Sunday, March 13, 2011
Just the sea and me
I confess these places make me nervous. Woman in khaki with large gun asks for my driving license; I tug on my over sized wallet spilling business cards from the last 20 years all over the car and try to retain the last shred of dignity as a I coolly mutter: "Here goes," as I hand her my ATM card.
One time at Fort Monroe I handed the grumpy security card an out of date registration document.
"Last year's," he snarled at me, throwing it back through the car window.
I proceeded to very slowly and meticulously root through a bundle of papers. "Ah my school attendance record from 1982."
"Nope. Not that one. Nope," I said, Very slowly. A large convoy of vehicles was backing up behind me.
I eyed Mr. Grumpy Pants and told him I'd have to search the trunk. Maybe it was beneath the remnants of last year's camping expedition.
"Did you want to know about the hike to the waterfall?'
"OK. Just go though. But remember it next time," he capitulated.
I think I got off topic. The air base is better than the marine base because hardly anyone visits the marine base store. And those who do walk right past the wine section to pick up hard liquor.
After three hours of standing in an aisle reading the labels of other manufacturers' wines you start muttering to yourself. That and stalking the aisles to rugby tackle passers by, drag them to the table and force them to sample wine. This is not a good idea in a venue where shoppers have grown muscles on their muscles.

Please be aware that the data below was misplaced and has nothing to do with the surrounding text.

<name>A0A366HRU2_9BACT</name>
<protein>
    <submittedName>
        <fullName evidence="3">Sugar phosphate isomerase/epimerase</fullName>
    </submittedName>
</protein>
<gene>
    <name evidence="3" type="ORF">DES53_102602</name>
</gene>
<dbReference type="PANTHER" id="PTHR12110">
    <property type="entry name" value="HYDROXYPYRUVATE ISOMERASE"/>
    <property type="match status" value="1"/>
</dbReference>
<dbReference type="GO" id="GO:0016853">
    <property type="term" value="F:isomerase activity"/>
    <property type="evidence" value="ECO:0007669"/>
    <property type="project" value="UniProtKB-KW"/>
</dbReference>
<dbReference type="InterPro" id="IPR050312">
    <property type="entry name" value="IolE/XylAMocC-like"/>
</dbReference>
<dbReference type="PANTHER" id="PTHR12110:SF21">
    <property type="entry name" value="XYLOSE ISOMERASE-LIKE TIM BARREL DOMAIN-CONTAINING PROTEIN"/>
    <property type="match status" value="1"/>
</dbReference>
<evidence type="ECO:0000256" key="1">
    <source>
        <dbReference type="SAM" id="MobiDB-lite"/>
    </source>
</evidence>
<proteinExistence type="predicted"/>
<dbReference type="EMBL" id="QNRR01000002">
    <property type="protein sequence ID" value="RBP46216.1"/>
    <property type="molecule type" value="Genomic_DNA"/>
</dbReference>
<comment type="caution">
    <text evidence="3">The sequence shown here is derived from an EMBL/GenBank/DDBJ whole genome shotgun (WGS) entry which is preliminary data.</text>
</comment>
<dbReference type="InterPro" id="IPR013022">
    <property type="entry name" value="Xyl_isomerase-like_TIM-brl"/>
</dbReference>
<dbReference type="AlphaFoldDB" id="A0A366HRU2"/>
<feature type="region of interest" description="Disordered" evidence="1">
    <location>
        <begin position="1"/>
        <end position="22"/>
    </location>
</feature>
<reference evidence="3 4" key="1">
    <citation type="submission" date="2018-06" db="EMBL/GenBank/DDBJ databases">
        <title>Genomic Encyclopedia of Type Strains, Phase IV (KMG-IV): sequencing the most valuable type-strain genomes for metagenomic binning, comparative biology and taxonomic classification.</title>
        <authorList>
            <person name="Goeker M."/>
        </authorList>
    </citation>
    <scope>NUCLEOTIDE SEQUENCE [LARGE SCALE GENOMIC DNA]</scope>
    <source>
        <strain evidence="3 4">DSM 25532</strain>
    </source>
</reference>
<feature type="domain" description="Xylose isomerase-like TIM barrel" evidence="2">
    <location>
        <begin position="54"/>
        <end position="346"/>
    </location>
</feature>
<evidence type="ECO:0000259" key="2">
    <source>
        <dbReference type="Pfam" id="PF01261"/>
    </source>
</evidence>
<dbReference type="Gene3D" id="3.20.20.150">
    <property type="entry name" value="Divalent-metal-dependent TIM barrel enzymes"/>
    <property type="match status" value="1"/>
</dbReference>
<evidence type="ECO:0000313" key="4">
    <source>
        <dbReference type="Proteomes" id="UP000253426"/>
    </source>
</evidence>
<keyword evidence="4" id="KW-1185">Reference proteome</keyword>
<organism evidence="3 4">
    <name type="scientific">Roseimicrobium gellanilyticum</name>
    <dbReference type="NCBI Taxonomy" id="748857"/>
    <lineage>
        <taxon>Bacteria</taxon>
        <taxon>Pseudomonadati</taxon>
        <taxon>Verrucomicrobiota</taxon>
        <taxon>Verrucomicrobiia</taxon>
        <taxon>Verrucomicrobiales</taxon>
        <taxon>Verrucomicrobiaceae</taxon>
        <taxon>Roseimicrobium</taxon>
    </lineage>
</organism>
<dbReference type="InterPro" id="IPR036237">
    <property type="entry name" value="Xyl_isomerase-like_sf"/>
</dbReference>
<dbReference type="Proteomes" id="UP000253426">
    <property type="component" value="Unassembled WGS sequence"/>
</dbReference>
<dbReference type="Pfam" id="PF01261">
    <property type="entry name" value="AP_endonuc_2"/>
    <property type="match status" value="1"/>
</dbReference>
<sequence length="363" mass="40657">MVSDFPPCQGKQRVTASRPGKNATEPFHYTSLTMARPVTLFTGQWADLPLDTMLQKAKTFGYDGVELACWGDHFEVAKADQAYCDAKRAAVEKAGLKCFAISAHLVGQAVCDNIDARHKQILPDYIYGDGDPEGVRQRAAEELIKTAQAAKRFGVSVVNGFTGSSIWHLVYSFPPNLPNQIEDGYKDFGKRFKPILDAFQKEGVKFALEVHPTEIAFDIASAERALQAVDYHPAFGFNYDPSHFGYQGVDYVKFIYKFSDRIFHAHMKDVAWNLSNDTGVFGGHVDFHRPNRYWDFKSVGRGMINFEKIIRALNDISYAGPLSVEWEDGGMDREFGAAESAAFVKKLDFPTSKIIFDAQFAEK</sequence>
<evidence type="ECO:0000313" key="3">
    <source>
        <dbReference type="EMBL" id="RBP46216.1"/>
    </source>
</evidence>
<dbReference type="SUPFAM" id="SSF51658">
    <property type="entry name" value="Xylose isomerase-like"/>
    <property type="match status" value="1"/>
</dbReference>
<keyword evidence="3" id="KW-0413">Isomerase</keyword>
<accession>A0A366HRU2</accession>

Nothing much happens at the marine store. Except a couple of weeks ago when someone tried to buy a gun that went off and injured a passer-by.
There were other samplers at the air base including a woman of advanced years who in the words of Leonard Cohen was "100 but she was wearing something tight."
Mavis was offering Southern Comfort, in particular to Brian, a guy of advanced years who strutted in wearing leathers.
"You want to go on the bike today?" he drawled pointing to the Harley he had strategically parked so as it was visible through the doors.
Marvis went on about hot flushes associated with the menopause. Brian got closer and closer to her sampling table radiating phony sympathy. You could almost hear his leather trousers throbbing like the engine of his Harley.
If he got any closer he might as well have lay on her sampling table like a submissive giant gray haired leather fly seeking Southern Comfort.
Mavis detailed a few more health problems from her shopping list. Brian finally strutted off like John Wayne. What is it with guys who ride Harleys? And why are they always so old?
At least I sold a lot of wine and spent three hours talking to human beings instead of labels.
By the time I left th store spring was in the air and I headed for the beach.
Sometimes you have to get away. Sometimes you have to get to the sea. Finally the air was warm with the scents of spring. Out at the nature reserve the reeds swayed gently in the wind and people with dogs meandered back from the beach.
But there's something refreshing about being alone on the beach. Maybe this is our natural state, as lonely figures on the beach watching the ebb and flow of a gentle tide.
From the earliest days man has looked at the sea and yearned for far off shores.
Some foam crackled around my feet and a gentle tide sloughed in. It was strange to think the same sea had been scouring out the land and dragging so many people to their deaths thousands of miles away.